DO SAY, DON'T SAY: Your quickfire guide to Red Bull for 2020
Winter testing seemed to suggest Red Bull Racing have edged ahead of Ferrari but, ultimately, second or third isn’t going to make much difference to a team that’s really only interested in winning. There’s a large, silver elephant in the room, and after six years of not quite having the speed to best it, Red Bull are determined to finish this era of F1 with a bang. But can they?
Last year’s ranking: 3rd
Driver line-up (2019 ranking): Max Verstappen (3rd) Alex Albon (8th)
2020 F1 Car: Red Bull Racing-Honda RB16
DO SAY: Progress is progress!
Patience doesn’t tend to be a Red Bull strong suit but last year the team from Milton Keynes went to new lengths to help their new engine supplier feel comfortable. The Barcelona testing auguries say that’s paid off, and this year we could see a Honda power unit that’s made progress, mated to a Red Bull chassis that’s going to be pared back to its uncompromising best.
Whatever happens, they’re going to be judged on whether they take a first title of the hybrid era – but there’s a bigger picture, and even if they only move up one place, that’s the sort of progress that’s going to put them in good position to establish another dynasty in F1’s next era. And they’ll pick up a bunch of trophies along the way and make a lot of noise, which is still what RBR are all about.
DON'T SAY: If not now, when?
Red Bull Racing might be a little bit off the ultimate pace at the start of the season, but they’ll hope to make up ground and be a contender as the season progresses. Sound familiar? That’s largely been the pattern for them every year from 2014 onwards.
Most years, they’ve actually delivered and got a lot closer to the front-running Mercedes by the end of the season – but never quite enough to make a serious dent in the Silver Arrows’ dominance. If they don’t make the leap this year, then that’s an entire epoch of F1 consigned to being an also-ran for the team that couldn't stop winning between 2010 and 2013.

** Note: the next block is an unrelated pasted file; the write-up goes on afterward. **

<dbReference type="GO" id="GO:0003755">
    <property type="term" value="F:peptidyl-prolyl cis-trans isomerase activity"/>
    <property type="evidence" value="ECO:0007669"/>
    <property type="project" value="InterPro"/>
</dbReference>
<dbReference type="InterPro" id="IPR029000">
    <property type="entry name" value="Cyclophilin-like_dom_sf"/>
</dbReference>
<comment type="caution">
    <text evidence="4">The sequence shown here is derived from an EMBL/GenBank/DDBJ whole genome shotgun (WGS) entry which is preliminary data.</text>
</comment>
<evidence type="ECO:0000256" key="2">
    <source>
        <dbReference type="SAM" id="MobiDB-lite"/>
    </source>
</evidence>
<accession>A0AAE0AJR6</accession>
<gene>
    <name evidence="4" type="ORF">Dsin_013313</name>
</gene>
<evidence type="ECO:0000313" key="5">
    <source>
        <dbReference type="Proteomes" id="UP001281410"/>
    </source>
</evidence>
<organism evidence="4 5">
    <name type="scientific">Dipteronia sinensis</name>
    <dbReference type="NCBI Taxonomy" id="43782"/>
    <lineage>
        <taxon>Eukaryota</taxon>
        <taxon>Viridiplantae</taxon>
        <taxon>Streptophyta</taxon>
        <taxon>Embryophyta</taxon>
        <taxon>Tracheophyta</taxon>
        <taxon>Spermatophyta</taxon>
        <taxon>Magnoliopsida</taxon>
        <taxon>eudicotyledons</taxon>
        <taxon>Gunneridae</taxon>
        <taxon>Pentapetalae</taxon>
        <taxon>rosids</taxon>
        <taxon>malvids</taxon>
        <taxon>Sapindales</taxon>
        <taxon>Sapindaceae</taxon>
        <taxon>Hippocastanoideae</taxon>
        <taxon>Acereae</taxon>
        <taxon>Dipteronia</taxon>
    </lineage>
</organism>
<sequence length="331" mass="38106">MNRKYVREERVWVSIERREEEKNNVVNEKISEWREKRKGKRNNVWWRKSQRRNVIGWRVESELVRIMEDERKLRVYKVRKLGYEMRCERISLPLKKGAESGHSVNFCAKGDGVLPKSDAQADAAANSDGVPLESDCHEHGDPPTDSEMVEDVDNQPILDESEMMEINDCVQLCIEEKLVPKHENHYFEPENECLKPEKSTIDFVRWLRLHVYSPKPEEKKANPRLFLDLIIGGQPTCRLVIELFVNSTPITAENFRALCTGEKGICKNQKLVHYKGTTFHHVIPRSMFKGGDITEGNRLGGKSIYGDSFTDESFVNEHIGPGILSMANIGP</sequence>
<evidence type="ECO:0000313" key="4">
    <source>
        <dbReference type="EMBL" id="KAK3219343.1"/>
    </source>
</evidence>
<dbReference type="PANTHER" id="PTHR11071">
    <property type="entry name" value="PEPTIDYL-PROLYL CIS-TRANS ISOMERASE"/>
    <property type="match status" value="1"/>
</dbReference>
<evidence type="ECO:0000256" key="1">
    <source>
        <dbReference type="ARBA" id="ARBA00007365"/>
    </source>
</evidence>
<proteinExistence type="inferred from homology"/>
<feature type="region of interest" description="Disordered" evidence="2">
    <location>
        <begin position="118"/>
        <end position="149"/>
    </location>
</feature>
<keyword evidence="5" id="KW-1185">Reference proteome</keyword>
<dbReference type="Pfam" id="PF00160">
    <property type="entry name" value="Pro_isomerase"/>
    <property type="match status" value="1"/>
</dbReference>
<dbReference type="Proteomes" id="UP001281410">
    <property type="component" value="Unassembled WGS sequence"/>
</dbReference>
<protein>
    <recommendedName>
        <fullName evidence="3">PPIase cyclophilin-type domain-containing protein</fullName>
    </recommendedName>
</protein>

DO SAY: Verstappen is approaching his prime
It just doesn’t feel natural using a phrase like ‘grown-up’ anywhere close to the name ‘Max Verstappen’ given he's still just 22 years old, but the evidence is pretty hard to ignore. For the last 18 months, Max’s driving has been absolutely immaculate.
As befits a man with 100+ Grands Prix to his name, he’s added guile and race-craft to his underlying talent – but there’s also been a change in attitude. He may still coldly loathe finishing fourth – but these days he’ll take that if it’s the best realistically on offer, rather than going in all tyres blazing in a desperate grab for more.
For fans of the underpants-on-fire school of motorsport, that’s perhaps something of a loss – but the version of Max Verstappen that’s firmly focussed on the big prize and willing to demonstrate restraint in the pursuit of it is a very serious contender indeed. He may still secretly believe maturity is something you only need in cheese, but the modern Max wants to win the title, rather than simply beat everyone else.
DON'T SAY: Not bad for a Number Two driver…
Alex Albon had a very good nine Grands Prix for Red Bull Racing at the back end of 2019 – but if the team are going to get stuck into title fights, more will be expected from their second driver.
Whether it’s delivering in a tilt at the constructors’ championship, or taking points off the Mercs and Ferraris as Max’s tail-gunner, he’s going to need to be banging wheels, rather than delivering the sturdy, dependable performances of 2019.
There’s nothing to suggest Alex can’t step it up – but until he does, the question mark will remain.
What else you need to know
Ins and Outs:
Deputy Chief Designer David Worner has departed for Williams but, that aside, Red Bull continue with the technical team it has had in place for the last few years, led by Adrian Newey. On the driving front, the team have announced the return of another ex-Red Bull Junior Team member, with Sergio Sette Camara joining from McLaren as test and reserve driver.
Sebastian Vettel was just 23 years and 134 days old when he won the World Championship in 2010, making him the youngest driver ever to achieve the feat. Red Bull's long-stated aspiration is to ensure Max Verstappen beats that record, and this year is their last chance.
Charles Leclerc, who turns 23 in October, may point out he’s also in with a shout, unless this season goes spectacularly sideways. 22-year-old George Russell probably isn't. Lance Stroll, 21, and Lando Norris, 20, have the luxury of watching the old boys duke it out, with time on their side.